By: Rana Foroohar
July 8, 2010
An Asian bank for low-income women is out to teach Wall Street a lesson.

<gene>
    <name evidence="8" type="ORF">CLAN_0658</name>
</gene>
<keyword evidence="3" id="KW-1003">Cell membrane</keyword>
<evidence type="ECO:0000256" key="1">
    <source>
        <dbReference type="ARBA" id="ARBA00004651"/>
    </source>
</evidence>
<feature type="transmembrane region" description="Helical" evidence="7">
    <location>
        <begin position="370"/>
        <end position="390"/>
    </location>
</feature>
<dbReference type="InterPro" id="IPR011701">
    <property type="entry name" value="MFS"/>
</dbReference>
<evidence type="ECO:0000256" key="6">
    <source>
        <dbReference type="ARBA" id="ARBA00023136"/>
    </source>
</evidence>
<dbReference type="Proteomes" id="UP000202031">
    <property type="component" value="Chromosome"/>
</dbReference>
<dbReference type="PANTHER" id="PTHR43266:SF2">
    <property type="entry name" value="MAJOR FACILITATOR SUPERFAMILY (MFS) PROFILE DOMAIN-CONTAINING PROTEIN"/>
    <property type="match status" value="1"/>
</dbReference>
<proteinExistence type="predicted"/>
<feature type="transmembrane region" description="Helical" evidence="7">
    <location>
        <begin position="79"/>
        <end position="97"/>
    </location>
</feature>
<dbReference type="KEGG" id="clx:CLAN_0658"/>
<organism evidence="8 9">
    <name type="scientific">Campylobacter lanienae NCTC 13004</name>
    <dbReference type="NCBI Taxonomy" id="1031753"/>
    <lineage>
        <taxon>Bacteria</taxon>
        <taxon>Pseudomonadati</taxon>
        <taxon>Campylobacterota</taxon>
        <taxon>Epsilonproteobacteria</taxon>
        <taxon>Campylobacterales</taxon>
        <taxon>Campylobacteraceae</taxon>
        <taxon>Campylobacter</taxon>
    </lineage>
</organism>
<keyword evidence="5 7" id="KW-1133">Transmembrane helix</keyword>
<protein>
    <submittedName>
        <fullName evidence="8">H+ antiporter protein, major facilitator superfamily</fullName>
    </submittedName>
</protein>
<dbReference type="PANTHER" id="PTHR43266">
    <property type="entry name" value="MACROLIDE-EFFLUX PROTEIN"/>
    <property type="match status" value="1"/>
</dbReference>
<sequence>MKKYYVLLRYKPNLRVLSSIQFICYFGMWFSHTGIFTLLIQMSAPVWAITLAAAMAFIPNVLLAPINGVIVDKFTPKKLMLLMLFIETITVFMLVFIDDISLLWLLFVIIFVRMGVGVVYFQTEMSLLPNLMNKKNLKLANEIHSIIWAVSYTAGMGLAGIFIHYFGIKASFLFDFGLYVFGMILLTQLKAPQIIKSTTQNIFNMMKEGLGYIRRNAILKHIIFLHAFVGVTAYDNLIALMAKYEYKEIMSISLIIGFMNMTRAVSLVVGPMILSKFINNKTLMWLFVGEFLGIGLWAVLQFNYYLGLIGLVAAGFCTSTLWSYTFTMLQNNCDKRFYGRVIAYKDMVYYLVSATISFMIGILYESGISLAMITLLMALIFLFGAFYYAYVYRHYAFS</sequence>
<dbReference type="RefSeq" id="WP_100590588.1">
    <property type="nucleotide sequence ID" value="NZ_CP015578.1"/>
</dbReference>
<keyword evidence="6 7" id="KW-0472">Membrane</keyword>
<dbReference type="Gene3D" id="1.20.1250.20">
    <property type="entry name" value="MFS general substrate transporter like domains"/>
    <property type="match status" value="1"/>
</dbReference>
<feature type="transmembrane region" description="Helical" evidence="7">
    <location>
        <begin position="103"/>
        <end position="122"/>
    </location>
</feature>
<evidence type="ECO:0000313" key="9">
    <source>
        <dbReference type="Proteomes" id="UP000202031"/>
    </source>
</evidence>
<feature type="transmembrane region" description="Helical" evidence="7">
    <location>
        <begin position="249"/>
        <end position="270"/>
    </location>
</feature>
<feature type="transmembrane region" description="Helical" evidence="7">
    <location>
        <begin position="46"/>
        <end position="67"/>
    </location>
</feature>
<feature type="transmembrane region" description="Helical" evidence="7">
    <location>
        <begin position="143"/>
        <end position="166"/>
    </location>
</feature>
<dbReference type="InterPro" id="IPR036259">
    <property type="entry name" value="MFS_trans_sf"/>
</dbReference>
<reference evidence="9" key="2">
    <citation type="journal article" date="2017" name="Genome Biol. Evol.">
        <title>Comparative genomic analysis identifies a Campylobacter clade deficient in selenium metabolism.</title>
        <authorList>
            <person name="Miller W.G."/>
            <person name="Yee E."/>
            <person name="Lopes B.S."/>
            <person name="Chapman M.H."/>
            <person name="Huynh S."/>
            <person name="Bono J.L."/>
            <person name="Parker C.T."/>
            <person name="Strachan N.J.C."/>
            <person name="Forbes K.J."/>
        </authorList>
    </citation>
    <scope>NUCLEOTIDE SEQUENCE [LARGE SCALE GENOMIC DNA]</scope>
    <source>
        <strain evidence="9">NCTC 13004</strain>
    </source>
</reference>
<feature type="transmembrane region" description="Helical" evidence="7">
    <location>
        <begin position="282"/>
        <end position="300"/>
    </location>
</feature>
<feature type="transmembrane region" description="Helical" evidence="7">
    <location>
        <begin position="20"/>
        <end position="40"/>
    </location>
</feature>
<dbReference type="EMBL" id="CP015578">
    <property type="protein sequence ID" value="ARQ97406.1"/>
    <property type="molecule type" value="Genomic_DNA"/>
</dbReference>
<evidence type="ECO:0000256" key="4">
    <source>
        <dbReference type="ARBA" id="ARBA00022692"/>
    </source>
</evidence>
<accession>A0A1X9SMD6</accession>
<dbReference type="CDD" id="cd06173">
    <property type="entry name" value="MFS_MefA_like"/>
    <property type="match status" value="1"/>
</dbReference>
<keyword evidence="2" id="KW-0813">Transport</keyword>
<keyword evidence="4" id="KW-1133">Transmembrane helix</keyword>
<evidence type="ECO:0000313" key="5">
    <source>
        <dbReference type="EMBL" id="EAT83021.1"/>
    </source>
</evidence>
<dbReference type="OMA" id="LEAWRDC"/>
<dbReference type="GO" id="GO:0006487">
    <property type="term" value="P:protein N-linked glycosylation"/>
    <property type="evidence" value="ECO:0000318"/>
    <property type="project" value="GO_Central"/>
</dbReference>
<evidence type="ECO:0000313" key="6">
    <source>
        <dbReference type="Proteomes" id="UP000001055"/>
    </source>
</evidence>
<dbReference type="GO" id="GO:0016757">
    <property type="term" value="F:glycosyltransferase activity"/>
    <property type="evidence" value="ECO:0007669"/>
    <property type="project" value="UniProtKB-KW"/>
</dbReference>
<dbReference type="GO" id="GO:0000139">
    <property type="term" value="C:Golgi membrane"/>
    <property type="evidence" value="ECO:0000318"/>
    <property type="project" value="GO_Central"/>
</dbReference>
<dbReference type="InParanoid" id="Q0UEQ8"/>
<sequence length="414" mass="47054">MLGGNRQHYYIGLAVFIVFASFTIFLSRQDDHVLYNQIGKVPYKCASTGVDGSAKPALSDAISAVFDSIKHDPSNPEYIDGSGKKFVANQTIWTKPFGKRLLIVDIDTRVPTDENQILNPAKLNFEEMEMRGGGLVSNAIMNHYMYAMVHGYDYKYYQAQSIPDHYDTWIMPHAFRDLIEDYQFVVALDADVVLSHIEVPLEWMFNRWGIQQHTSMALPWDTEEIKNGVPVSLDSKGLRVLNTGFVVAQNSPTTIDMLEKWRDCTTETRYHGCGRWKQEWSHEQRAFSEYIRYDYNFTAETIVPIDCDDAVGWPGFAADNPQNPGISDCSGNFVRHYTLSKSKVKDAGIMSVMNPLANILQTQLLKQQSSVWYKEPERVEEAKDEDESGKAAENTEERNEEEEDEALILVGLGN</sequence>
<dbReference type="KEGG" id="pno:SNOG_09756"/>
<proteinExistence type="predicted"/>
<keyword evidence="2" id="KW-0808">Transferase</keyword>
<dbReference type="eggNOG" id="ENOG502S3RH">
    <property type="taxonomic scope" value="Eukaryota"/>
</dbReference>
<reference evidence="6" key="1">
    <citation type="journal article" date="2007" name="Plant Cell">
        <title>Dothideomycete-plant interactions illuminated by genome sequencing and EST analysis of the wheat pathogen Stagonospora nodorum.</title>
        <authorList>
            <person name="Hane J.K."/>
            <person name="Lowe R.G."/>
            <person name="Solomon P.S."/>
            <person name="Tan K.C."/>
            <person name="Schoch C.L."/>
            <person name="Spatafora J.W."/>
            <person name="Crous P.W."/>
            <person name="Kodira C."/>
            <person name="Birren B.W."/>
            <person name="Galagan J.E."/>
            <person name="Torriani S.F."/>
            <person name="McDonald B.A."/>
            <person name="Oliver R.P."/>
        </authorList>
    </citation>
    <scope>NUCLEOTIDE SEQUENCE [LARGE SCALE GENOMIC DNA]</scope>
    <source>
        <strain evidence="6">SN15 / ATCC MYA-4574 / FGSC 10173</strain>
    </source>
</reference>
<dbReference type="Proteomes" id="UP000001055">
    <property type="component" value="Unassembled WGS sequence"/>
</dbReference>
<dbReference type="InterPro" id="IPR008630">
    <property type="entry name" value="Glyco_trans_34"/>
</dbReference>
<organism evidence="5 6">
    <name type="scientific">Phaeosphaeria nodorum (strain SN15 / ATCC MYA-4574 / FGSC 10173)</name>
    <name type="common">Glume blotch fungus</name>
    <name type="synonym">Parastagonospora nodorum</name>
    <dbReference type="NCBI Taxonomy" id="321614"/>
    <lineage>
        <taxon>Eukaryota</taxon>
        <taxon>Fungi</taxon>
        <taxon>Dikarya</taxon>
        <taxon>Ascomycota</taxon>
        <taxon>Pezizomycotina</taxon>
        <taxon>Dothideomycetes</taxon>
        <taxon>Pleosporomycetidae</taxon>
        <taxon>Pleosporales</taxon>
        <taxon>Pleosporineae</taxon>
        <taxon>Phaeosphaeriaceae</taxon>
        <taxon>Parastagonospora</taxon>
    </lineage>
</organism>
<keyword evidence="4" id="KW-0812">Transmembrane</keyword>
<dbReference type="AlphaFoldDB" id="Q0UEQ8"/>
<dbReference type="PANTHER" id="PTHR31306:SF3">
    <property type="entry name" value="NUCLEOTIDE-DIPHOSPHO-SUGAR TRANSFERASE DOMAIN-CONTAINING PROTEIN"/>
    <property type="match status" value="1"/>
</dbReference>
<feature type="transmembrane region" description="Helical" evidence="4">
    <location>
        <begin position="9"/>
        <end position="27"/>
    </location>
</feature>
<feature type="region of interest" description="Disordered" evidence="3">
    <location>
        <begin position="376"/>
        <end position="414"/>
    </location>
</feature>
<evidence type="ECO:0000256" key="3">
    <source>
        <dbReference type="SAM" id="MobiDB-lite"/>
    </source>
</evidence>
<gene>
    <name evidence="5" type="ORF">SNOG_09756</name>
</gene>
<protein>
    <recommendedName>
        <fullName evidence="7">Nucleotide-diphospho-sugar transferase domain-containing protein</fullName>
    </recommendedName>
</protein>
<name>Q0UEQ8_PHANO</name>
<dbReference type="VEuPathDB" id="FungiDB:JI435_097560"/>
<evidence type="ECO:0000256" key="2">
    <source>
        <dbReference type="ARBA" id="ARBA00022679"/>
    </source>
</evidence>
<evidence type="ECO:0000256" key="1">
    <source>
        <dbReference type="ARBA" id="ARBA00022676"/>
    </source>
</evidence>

It's pretty safe to say that three years ago no one could have predicted that one of the few financial institutions to be opening new branches and expanding lending in America would be a Bangladeshi bank that specialized in loans to people below the poverty line (the vast majority of them women). But that's just what has happened. Grameen America, the U.S. offshoot of the famous Asian microlending institution founded by Nobel laureate Muhammad Yunus, is now in its third year of operation in America, and even as the major banks, still battered from the financial crisis, are keeping credit tighter than ever, particularly to the small and midsize businesses that need it so desperately, Grameen is expanding. This summer, the little Bangladeshi bank--already operating in New York; Omaha; and Washington, D.C.--will move into its fourth U.S. city, San Francisco, fueled by a series of loans from institutions like Wells Fargo and Capital One that, aside from basking in the glow of good PR, have realized that they are more likely to get their money back by lending to African-American hairdressers in Queens or Latina food-cart operators in D.C. than by chucking money at middle-class whites who have bought more McMansion than they can afford.